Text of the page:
green stems. Numerous black fruits are attractive highlights
during fall and winter. This choice landscape plant 'is grown
from cuttings.
The Chinese holly (Ilex cornuta) is another favored landscape
subject from Asia that is offered by most nurseries in the Lower
IXORA (Ixora coccinea). Garden forms with flowers in shades
of red and yellow are seen in the warmer sections. Counted as
one of our best ornamentals the ixora excells as a hedge, speci-
men or base planting material.
Tender tips root in white sand in summer.
JASMINE (Jasminum spp). This genus furnishes several sprawl-
ing evergreen shrubs that are widely employed in landscape
plantings. For the colder sections, the flowering jasmine (J.
floridum) and the primrose jasmine (J. primulinum) are excel-
lent hardy shrubs; in ihe citrus belt the star jasmine (J. pube-
scens) is often seen as a shrub and as a vine, while in the warm-
est locations, the fragrant Jasminum gracile (syn. J. simplici-
jolium) is in high favor. There are many other species, some of
which are grown as rare plant novelties by nurseries and plant
collectors. All of the jasmines root readily where canes touch
the ground.
JUNIPER (Juniperus spp). This is the most dependable genus
of coniferous shrubs for Florida. Many beautiful horticultural
forms, which will thrive in northern and western sections, are
available at the nurseries. One of the best low ground cover
forms is the shore juniper, (Juniperus conferta) an intermediate
horizontal grower is the well known Pfitzer's juniper, (Juniperus
chinensis pfitzeriana) while one of the very best of the tall ever-
greens for a sheared accent is the beautiful Japanese juniper,
(Juniperus chinensis sylvestris).
All junipers are propagated by cuttings.
LANTANA (Lantana spp). So well adapted that it has escaped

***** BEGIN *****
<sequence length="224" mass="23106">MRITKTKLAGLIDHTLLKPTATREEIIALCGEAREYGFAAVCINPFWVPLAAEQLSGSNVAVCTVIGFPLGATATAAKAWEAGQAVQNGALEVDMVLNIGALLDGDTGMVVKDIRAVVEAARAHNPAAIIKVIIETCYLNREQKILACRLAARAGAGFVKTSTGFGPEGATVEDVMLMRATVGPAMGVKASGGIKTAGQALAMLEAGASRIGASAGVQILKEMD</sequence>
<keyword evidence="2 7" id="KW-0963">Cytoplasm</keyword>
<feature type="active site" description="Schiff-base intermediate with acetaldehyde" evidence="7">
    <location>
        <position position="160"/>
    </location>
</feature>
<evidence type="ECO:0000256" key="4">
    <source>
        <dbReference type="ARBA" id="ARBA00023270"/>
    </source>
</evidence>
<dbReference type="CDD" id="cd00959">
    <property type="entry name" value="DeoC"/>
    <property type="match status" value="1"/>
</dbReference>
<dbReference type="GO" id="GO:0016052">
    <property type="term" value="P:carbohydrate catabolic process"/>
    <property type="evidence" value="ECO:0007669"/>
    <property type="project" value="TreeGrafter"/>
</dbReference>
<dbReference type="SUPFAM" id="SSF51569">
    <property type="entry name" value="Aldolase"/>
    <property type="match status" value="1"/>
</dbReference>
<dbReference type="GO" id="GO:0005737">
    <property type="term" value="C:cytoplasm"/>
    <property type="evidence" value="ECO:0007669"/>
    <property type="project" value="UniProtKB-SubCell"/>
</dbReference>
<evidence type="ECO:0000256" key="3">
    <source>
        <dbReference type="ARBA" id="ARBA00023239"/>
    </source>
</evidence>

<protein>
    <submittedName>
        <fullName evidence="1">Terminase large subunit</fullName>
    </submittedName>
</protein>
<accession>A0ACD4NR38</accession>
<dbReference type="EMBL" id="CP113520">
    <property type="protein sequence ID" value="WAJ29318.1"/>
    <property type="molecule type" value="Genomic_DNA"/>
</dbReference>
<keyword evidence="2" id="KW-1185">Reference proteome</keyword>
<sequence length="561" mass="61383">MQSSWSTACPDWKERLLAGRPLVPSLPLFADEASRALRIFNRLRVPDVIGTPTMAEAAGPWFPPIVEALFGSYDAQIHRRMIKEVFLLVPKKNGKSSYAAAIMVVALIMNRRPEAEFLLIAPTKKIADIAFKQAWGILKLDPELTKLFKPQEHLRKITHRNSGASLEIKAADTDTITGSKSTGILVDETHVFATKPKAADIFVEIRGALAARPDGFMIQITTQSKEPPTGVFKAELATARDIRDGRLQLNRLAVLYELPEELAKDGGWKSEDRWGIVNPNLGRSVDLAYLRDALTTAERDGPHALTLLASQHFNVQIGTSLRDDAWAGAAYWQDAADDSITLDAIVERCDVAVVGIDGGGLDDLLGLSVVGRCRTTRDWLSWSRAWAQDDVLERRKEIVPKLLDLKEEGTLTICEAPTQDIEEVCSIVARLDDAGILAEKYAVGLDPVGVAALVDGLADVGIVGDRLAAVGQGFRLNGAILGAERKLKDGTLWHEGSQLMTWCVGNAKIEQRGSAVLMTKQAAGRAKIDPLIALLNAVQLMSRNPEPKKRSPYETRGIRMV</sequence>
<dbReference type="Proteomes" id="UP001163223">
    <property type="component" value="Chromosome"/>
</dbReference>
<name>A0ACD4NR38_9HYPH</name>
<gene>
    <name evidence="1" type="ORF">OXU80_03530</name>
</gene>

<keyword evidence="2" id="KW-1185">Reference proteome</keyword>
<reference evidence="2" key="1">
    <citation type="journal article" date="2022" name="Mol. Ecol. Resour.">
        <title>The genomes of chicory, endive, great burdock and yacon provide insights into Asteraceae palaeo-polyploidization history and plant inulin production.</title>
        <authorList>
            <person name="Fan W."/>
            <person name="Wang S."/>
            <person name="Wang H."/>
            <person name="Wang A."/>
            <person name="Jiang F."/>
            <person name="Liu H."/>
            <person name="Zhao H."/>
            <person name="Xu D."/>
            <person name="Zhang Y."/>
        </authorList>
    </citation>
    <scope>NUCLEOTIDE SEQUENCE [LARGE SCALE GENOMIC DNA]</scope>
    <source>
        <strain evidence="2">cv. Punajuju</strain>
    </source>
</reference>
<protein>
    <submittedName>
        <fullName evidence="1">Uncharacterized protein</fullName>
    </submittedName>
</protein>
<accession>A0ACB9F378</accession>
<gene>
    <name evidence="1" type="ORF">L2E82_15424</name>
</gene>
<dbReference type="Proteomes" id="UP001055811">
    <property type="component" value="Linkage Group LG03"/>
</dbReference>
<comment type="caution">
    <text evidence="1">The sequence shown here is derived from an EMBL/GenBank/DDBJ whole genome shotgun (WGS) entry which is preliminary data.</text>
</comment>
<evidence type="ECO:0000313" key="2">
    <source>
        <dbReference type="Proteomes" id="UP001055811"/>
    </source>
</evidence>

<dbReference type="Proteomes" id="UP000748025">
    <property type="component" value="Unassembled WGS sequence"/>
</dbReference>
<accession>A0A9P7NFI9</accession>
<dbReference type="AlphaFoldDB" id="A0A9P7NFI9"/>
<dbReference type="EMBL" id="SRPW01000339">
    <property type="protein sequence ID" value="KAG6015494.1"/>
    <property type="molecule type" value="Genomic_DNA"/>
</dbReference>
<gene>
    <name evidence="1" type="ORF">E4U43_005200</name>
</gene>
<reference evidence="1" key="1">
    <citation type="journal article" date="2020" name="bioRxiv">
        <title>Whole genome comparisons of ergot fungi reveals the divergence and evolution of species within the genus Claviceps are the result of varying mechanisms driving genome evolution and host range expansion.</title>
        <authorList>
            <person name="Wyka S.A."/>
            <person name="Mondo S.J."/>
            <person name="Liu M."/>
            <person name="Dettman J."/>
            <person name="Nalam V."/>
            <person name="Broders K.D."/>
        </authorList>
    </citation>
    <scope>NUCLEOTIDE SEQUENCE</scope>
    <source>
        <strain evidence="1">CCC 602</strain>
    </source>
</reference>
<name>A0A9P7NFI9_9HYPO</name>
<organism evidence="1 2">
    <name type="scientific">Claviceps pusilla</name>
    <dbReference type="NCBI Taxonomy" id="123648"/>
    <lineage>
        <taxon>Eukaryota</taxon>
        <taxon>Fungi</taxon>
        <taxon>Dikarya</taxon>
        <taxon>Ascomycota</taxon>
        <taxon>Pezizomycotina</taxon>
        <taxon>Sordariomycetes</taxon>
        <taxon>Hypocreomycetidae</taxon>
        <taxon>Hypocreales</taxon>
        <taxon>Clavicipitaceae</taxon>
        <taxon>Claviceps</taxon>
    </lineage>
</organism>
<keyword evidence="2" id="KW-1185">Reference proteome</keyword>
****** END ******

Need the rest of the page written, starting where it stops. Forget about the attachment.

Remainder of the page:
cultivation, the lantana is known by everyone. Sometimes lan-
tanas will fill that difficult sunny garden spot as no other
shrub can. Botanically, the red and yellow-flowered shrub is
Lantana camera and the attractive lilac weeping lantana is L.


LIME-BERRY (Triphasia trifolia) is a favored landscape plant
for southern Florida. Graceful, dense, evergreen, amenable to
shearing, this beautiful plant well deserves the high esteem in
which it is held by nurserymen.
Seeds are employed to increase stocks.
NANDIINA (Nandina domestica. West of Live Oak on rich
soils this decorative ornamental grows to perfection. The many
reed-like erect stems, lacy compound leaves and rich red fruits
make this a must-have for gardens within its range. Nandina is
not happy in peninsular Florida.
Seeds germinate slowly, but are used for propagation as are
suckers that come out from old plants.

PITTOSPORUM-(Pittosporum tobira)
This broadleaved evergreen shears well.

NATAL PLUM (Carissa grandiflora). This West African fruit
plant serves well as an ornamental in the Palm Beach-Miami
area. Its compact habit (horizontal branching, oval evergreen
leaves) beautiful white flowers and decorative purple fruits,
account for the high favor in which the natal plum is held.
Plants are grown from seeds.
OLEANDER (Nerium oleander). This cosmopolitan evergreen
shrub is too well known to warrant discussion excepting to point
out that it is too coarse and fast-growing for foundation planting


work. Adapted to almost any soil, resistant to reasonable amounts
of salt spray, the oleander, in many attractive colors, is valuable
for tall screens and windbreaks. DDT has been effective in con-
trolling the oleander caterpillar.
Propagation is easily accomplished by cuttings taken at almost
any season.
ORANGE-JESSAMINE (Murrea exotica). Seven to nine rhom-
boidal leaflets, fragrant white flowers and red ovoid fruits are
characteristic of this large tropical shrub. Completely at home
in frost-free sections, this plant is recommended for tall natural-
istic screens and for free-standing specimens.
Seeds germinate well and softwood cuttings strike easily.
PITTOSPORUM (Pittosporum tobira). For a clipped hedge or
sheared specimen, this attractive broadleaved evergreen is un-
surpassed. In coastal areas and in western Florida it seems to
be especially good, but in some localities the pittosporum is easy
prey to the Cercospora leafspot. A copper fungicide is needed
as protection against this disease, which if unchecked, may cause
Plants are grown from seeds in Western Florida, from tip
cuttings in the peninsula where seeds do not set annually.

i? -.ox<"z- i *. .L -. % ."= DH EE ."-..A ^ l- i .---* -.- .i L.iP*
PFITZER'S JUNIPER-(Juniperus chinensis pfitzeriana)
This low spreading Juniper is excellent for corners or borders. Grows well
in central and northern Florida.


PLUMBAGO (Plumbago capensis). Because of its small size, com-
pact growth and attractive blossoms of soft blue, this is without
doubt, one of Florida's most valuable shrubs. From Marion
County southward it is seldom killed by frost and it is commend-
ed without reservation. A fertile soil in full sun, an adequate